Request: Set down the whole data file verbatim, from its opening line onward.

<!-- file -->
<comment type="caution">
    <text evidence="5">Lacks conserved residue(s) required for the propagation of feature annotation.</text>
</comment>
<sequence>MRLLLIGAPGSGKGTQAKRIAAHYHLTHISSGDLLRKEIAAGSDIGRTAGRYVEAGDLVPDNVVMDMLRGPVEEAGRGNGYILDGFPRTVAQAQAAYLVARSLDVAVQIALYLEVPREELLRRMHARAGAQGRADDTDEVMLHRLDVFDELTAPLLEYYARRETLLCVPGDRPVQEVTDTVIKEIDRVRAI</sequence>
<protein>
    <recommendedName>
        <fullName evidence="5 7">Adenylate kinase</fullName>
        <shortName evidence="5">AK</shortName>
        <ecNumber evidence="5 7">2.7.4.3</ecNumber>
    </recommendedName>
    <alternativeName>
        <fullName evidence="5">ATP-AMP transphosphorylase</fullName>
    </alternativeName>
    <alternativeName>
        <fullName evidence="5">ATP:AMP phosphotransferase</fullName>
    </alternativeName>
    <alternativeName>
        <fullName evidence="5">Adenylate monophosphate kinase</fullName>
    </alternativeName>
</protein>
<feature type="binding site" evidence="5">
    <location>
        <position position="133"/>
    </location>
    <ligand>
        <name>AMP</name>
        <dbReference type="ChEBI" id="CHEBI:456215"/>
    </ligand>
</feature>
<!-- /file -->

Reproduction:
<comment type="caution">
    <text evidence="5">Lacks conserved residue(s) required for the propagation of feature annotation.</text>
</comment>
<sequence>MRLLLIGAPGSGKGTQAKRIAAHYHLTHISSGDLLRKEIAAGSDIGRTAGRYVEAGDLVPDNVVMDMLRGPVEEAGRGNGYILDGFPRTVAQAQAAYLVARSLDVAVQIALYLEVPREELLRRMHARAGAQGRADDTDEVMLHRLDVFDELTAPLLEYYARRETLLCVPGDRPVQEVTDTVIKEIDRVRAI</sequence>
<protein>
    <recommendedName>
        <fullName evidence="5 7">Adenylate kinase</fullName>
        <shortName evidence="5">AK</shortName>
        <ecNumber evidence="5 7">2.7.4.3</ecNumber>
    </recommendedName>
    <alternativeName>
        <fullName evidence="5">ATP-AMP transphosphorylase</fullName>
    </alternativeName>
    <alternativeName>
        <fullName evidence="5">ATP:AMP phosphotransferase</fullName>
    </alternativeName>
    <alternativeName>
        <fullName evidence="5">Adenylate monophosphate kinase</fullName>
    </alternativeName>
</protein>
<feature type="binding site" evidence="5">
    <location>
        <position position="133"/>
    </location>
    <ligand>
        <name>AMP</name>
        <dbReference type="ChEBI" id="CHEBI:456215"/>
    </ligand>
</feature>